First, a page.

Title: Missed Connections: Love, Lost and Found
Illustrator: Sophie Blackall
My Rating: ★★★★★ (5/5 stars)
A chance encounter with someone you think could be your soulmate holds an almost magical charm. If your mind lingers on it long enough, your imagination will start churning out what-could-have-beens, coupled with a wish that the other person is thinking of you too. All you could do is punctuate it with longing sighs…or perhaps you could cram an ellipsis on it instead by posting a “Missed Connection” online.
Missed connections often crackle with the electric current of romantic possibility, but they may also be a way to reconnect with an old friend, to look for a relative you’ve lost touch with, or just to express gratitude to a stranger. Whatever its purpose is, one thing is clear: there’s really no stopping the mushrooming of these cyber messages in the bottle.
Confession: one of my guilty pleasures is spending a sizable amount of time reading missed connections online. I never fail to have my daily dose of fiction, so I think it wouldn’t hurt reading tidbits that happened in real life. They’re tale fragments that my writer side would consider ultimately fic-fodder, but my cheeseball side would think as sparks of hope of connecting in a bleak world wrapped in a general atmosphere of pessimism and selfish disengagement. They’re like fairytales-in-making, and there’s really no telling if they’re going to end up with a happy-ever-after or just stay unfinished forever.
Missed Connections: Love, Lost and Found is one “picture book” I really treasure. It contains a bunch of missed connections from various online sites, this time partnered with paintings of the award-winning illustrator Sophie Blackall.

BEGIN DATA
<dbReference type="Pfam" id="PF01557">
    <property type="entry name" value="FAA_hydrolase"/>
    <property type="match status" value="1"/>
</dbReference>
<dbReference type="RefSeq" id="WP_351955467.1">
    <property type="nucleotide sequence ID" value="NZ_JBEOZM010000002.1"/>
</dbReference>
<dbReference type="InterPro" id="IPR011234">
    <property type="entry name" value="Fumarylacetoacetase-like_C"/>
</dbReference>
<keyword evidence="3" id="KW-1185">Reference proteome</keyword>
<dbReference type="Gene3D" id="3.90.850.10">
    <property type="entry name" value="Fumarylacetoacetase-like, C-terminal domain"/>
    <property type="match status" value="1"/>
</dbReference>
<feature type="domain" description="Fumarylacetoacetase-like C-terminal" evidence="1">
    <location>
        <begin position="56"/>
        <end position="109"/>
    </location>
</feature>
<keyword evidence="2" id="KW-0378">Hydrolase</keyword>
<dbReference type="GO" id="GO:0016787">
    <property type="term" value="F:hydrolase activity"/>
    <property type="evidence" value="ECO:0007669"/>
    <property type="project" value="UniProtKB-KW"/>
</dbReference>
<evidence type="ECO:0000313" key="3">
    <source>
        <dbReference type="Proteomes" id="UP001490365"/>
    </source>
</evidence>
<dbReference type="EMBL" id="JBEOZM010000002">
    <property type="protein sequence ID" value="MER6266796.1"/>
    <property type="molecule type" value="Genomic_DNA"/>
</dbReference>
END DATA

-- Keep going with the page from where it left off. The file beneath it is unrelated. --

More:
To say that Blackall’s artwork fully captures the weight of every missed connection is an understatement. Through strokes of Chinese ink and water color, she added quirky, wistful, poignant, comical, and tender flavors to the posts.
But what I love the most about this book is that most of the time, Blackall managed to insert her own version of “what if” into each message. This was done not through illustrating scenes of the possible future, but by merely depicting the exact moment boxed within the four corners of that missed connection. My favorite in this verse would be the “I Wish I Could See Your Head” one, where Blackall drew a girl with the parts of her head portrayed as if it were in a clinic poster. Cradled in the cranium section is an unmade bed with two pillows, suggestive that it had two occupants not so long ago. I think it’s cleverly peculiar, how Blackall supplied an answer of some sort to post writer who wished he could see inside the beautiful stranger’s mind.
Oh, and I like the fact that Blackall didn’t bother to go Grammar Nazi on all posts. The misspellings and misplaced punctuations are kept where they originally are, and I think it added to the credibility and reality of the missed connections.
Anyway, describing all my favorite illustrations would just “spoil” it for you; I want you guys to check out the illustrations yourselves. In all honesty, words can’t equate to the paintings’ exquisiteness. In fact, seeing them kind of rekindled the frustrated painter in me. I’ve gone back to painting recently, and I make it a point to always make time for this artistic endeavor. I’ve also scribbled a new item on my bucket list after finishing the book: to write and illustrate a book for my future kids. :)
It’s overall a book worthy of appreciation and the time you’ll spent flicking through it. “If a picture is worth a thousand words,” Ilene Beckerman says, “Sophie Blackall has created a bookstore you’ll fall in love with.” I couldn’t agree more.